Vivendi, Europe’s largest telecoms and entertainment group, faces two difficult years as it wrestles with tougher competition in the French mobile market and does not expect earnings to grow again until 2014.
The French company slashed its dividend on Thursday and predicted a drop in core profit of up to 15 per cent at its SFR telecom business, which has lost around 200,000 subscribers in the first two months of the year.
SFR, Vivendi’s biggest unit, has been locked in a mobile price war since mid-January when Iliad’s Free Mobile shook up the French market with ultra low-cost offers.
“The excessively favourable conditions granted to the new mobile operator by the regulator, the state and the incumbent operator, lead SFR to reconsider very carefully its commercial offers and its cost base,” Vivendi Chief Executive Jean-Bernard Levy said.
The CEO said adjusted net profit would decline this year to more than 2.5 billion euros, down from a record 2.95 billion ($4 billion) last year. He added that 2013 would also be difficult, with profit growth set to resume only in 2014.
Shares in Vivendi were 3.3 per cent lower in Frankfurt trading. The stock has fallen about 5 per cent this year. SFR has responded to Free with price cuts for a swathe of mobile offers and aggressive customer retention efforts.
Rival Bouygues Telecom has said it is cutting costs to help offset an expected 10 per cent sales slide this year due in part to the increase in competition. France Telecom said last month it had lost 201,000 mobile customers, prompting it also to take a knife to its dividend, as well as putting off a share buyback promised for this year using proceeds from the sale of its Swiss unit.
Instead it pledged to conserve cash in the face of tougher mobile competition and the euro zone debt crisis. Analysts predict Vivendi, France Telecom and Bouygues Telecom will become structurally less profitable as Iliad takes market share in the coming years, draining cash flows and eroding margins for the larger players.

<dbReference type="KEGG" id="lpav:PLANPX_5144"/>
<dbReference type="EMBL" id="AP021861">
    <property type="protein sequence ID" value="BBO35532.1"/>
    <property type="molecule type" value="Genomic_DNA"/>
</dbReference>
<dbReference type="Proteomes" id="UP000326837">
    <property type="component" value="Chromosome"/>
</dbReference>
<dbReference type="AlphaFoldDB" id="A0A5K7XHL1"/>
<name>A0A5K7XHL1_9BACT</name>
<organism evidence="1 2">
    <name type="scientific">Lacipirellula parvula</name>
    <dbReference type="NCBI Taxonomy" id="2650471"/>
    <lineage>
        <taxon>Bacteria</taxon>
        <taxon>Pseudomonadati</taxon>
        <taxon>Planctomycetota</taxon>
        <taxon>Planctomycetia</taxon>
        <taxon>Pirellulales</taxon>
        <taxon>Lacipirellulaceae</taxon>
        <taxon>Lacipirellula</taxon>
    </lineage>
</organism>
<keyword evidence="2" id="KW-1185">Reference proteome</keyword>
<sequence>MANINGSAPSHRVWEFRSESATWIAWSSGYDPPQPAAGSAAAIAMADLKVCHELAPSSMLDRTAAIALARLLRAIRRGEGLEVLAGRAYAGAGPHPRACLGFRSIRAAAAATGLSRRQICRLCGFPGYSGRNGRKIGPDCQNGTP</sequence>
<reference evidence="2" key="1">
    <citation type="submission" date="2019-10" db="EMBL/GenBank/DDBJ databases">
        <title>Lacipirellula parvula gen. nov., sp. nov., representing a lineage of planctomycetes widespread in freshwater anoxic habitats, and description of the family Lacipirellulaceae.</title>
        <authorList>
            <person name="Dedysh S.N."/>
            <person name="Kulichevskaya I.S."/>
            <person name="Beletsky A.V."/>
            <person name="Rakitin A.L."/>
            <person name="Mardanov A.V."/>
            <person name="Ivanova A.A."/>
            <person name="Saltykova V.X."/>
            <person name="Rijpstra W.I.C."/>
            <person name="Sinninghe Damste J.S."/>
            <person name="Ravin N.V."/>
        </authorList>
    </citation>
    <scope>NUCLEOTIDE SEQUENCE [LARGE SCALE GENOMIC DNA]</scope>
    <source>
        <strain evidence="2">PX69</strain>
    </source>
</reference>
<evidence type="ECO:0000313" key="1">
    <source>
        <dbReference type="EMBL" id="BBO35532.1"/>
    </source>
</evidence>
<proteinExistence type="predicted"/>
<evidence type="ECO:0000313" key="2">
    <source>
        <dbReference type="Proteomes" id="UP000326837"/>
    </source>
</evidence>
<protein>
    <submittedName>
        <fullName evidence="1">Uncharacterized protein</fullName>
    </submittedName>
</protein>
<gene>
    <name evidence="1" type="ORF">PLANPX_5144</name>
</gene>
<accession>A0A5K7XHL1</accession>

Vivendi said it would reduce the dividend paid to investors on last year’s results to 1 euro per share from an unchanged 1.40 euros a year ago, with shareholders also receiving one share for every 30 owned.
Vivendi achieved a 9.4 per cent rise in adjusted net income in 2011, helped by its GVT Brazilian telecom and Activision Blizzard video game units. Earnings were also boosted as the group took full ownership of SFR after buying out partner Vodafone’s minority stake for about 8 billion euros.
Vivendi had cut its profit forecast in November to more than 2.85 billion euros, against 3 billion previously, after the French government hiked corporate tax rates to help cut the national budget deficit, leading to 600 million of extra costs.
The group warned on Thursday that in terms of higher taxes there were “potentially more to come in 2012”. Revenue inched 0.5 per cent higher last year to 28.8 billion euros.
Activision Blizzard said on Wednesday it was cutting 600 jobs globally out of 7,300 in the unit that makes Internet games including the company’s most profitable property, “World of Warcraft”, which has lost users in recent quarters.
Meanwhile, France Telecom, the owner of the Orange mobile-phone brand, cut its dividend forecast for this year by as much as 14 per cent as it predicts a decline in operating cash flow.
The 2012 payout will be in a range of 1.21 euros to 1.35 euros a share, Chief Financial Officer Gervais Pellissier said on a conference call. The Paris-based company had predicted 1.40 euros in dividend. Operating cash flow will be about 8 billion euros ($10.6 billion) this year, declining from 9.3 billion euros in 2011.
With one of the highest dividend yields in the telecommunications industry in Europe, the company has been under pressure to lower dividend. Telefonica SA reduced its dividend forecast in December.
Earnings before interest, taxes, depreciation and amortization fell 3.9 per cent to 3.47 billion euros ($4.6 billion), the Paris-based company said today in an e-mailed statement. Sales slipped 2.6 per cent to 11.43 billion euros. Analysts had predicted Ebitda of 3.42 billion euros on sales of 11.38 billion euros, according to data compiled by Bloomberg.